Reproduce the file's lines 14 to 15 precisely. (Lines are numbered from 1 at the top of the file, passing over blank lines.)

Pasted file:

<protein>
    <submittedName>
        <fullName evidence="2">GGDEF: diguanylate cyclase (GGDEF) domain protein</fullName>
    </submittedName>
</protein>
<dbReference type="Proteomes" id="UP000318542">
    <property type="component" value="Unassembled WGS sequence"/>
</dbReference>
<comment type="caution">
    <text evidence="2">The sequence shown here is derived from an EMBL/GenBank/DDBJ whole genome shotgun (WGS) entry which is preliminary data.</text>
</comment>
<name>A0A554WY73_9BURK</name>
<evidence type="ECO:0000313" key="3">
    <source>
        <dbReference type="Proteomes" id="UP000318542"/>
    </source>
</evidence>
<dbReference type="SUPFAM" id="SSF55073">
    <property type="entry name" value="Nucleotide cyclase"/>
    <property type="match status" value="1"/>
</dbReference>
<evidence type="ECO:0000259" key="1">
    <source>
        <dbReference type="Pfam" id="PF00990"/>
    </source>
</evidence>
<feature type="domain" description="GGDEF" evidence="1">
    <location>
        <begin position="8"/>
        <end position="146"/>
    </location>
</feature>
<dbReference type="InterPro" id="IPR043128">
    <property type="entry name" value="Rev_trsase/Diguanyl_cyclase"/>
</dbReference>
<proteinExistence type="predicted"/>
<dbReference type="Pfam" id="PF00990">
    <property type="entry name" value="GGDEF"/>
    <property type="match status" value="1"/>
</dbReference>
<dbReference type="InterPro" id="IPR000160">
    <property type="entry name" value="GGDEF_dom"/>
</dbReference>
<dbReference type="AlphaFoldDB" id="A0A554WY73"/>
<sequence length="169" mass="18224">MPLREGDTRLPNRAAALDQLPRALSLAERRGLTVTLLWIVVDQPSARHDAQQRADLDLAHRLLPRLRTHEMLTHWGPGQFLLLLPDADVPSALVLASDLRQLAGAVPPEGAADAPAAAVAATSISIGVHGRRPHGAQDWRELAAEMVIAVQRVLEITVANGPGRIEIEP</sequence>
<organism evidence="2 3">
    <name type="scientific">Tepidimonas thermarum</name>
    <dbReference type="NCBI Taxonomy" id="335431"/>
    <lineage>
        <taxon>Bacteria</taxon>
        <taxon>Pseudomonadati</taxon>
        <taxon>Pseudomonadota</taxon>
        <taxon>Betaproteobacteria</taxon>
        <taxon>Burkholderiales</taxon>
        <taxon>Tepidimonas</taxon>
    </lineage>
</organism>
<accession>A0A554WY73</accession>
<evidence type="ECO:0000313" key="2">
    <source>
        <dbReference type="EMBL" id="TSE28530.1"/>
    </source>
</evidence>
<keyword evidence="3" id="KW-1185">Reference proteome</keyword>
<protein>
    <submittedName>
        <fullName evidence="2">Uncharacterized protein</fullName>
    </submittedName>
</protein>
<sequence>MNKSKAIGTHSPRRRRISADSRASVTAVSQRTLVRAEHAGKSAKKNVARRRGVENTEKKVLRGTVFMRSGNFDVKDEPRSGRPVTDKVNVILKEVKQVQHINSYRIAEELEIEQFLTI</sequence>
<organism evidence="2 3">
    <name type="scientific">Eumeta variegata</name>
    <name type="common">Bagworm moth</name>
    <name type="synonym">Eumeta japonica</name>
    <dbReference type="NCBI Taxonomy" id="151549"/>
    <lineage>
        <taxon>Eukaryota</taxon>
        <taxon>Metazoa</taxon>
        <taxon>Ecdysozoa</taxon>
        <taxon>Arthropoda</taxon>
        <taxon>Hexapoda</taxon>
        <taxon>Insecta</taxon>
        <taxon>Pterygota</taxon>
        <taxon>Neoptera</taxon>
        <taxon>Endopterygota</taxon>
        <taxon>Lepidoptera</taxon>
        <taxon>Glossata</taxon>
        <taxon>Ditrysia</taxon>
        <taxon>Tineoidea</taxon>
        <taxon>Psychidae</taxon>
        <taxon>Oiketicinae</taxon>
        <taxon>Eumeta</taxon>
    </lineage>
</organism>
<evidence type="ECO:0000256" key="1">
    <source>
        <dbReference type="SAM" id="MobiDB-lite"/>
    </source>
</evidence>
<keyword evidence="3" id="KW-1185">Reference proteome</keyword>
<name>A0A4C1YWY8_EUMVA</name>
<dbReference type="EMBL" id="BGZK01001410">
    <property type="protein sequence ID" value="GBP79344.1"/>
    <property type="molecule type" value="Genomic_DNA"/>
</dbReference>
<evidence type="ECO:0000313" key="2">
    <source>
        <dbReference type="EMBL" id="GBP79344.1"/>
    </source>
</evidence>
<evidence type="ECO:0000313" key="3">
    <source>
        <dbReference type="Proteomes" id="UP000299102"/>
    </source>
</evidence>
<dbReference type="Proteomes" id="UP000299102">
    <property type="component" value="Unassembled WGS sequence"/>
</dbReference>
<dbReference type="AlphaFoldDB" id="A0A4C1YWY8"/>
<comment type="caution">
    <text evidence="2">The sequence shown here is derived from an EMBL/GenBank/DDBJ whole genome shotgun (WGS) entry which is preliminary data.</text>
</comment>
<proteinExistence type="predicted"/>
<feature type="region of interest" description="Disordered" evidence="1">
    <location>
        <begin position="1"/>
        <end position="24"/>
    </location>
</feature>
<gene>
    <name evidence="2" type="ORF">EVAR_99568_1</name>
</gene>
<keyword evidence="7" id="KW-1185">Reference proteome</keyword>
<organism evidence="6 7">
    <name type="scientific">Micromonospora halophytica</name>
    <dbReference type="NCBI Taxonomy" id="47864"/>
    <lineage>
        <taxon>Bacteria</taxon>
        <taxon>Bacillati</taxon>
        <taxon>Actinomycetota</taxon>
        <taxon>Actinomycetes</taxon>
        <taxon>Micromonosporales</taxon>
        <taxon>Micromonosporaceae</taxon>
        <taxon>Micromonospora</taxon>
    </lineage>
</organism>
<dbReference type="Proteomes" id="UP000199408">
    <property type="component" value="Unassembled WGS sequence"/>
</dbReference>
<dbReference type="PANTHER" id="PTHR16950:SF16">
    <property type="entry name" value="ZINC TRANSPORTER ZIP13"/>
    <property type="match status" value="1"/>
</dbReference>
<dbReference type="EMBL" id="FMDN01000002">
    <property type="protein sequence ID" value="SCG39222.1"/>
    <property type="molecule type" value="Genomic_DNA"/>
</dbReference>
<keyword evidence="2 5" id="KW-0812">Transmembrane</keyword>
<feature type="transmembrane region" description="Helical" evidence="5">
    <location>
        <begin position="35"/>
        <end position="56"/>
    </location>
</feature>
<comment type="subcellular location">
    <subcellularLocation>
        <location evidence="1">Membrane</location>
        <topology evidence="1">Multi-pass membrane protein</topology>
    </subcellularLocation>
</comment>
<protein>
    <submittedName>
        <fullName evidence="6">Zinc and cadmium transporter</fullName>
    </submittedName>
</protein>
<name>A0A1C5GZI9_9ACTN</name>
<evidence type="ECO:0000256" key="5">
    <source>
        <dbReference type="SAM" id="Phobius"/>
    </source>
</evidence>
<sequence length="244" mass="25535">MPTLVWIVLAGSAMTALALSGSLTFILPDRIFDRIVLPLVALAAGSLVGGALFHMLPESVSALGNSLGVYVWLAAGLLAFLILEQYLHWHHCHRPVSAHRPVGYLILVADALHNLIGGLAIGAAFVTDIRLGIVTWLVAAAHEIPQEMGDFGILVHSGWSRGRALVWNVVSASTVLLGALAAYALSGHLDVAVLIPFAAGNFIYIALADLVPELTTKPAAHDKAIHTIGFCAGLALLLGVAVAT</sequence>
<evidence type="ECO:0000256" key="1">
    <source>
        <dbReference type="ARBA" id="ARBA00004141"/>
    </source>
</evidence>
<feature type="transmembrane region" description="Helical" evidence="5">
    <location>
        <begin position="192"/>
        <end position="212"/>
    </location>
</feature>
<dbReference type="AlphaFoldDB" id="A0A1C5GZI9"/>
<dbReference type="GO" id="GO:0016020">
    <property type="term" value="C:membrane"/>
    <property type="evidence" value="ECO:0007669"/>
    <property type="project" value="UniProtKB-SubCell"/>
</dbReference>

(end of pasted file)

    <source>
        <dbReference type="Proteomes" id="UP000318542"/>